Efforts to privatize Social Security, arguably the nation’s most effective anti-poverty program, are framed as generational theft, with greedy baby-boomers stealing from the pockets (and futures) of younger generations. Medicare is also implicated. Both the Affordable Care Act and Medicaid are regularly accused of being fraud-generators.
Food stamp assistance is similarly under attack as a fraud magnet and, along with other “safety net” programs, a major contributor to national debt. The right constantly promotes legislative attempts to further stigmatize and subject recipients of public assistance to drug tests and other invasive forms of surveillance
Immigrants of color are regularly accused of stealing jobs from “real Americans,” stealing public benefits, destroying the environment, and stealing what “should have been” a reliable, predominantly white demographic future.
Environment and Climate Change
Activists and communities seeking, say, to stop the Keystone Pipeline, or insist on environmental justice in the wake of large-scale environmental disasters are said to be stealing jobs and the job-generating abilities of corporations.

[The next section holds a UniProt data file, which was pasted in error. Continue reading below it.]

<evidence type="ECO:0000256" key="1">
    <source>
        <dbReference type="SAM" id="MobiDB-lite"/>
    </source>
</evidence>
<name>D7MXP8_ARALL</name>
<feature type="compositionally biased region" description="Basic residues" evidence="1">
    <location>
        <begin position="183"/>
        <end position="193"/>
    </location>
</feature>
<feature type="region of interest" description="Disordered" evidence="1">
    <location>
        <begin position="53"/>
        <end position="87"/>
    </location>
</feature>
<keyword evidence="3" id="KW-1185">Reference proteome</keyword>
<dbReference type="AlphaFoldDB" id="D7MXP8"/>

The landmark Americans With Disabilities Act (ADA) hit a buzzsaw of opposition shortly after its passage in 1990; it continues today, with attacks primarily coming from institutional opponents and politicians like Rand Paul, who view it as “unfair” to business because it forces them to spend money they can’t afford, in effect robbing them by force. According to one libertarian think tank:
The ADA is objectionable on moral as well as economic grounds. In a free society the government should employ its coercive powers only to protect the life, liberty, and property of its citizens from aggression. Any attempt to enforce moral behavior, however noble or desirable, is beyond the proper scope of government. Even if one concedes a role for government in eliminating private discrimination, one must also acknowledge that discrimination against disabled individuals is different in kind from discrimination by reason of race, national origin, religion, or sex. The elimination of those familiar forms of discrimination should, in theory, entail either no or de minimis costs. In contrast, the ADA forces employers, state and local governments, and the owners of commercial enterprises to bear substantial costs to accommodate disabled individuals. Imposing such costs on innocent third parties is unjustified and morally objectionable. At the very least, strict limits should be adopted to minimize the costs imposed on the non- disabled. –Cato Institute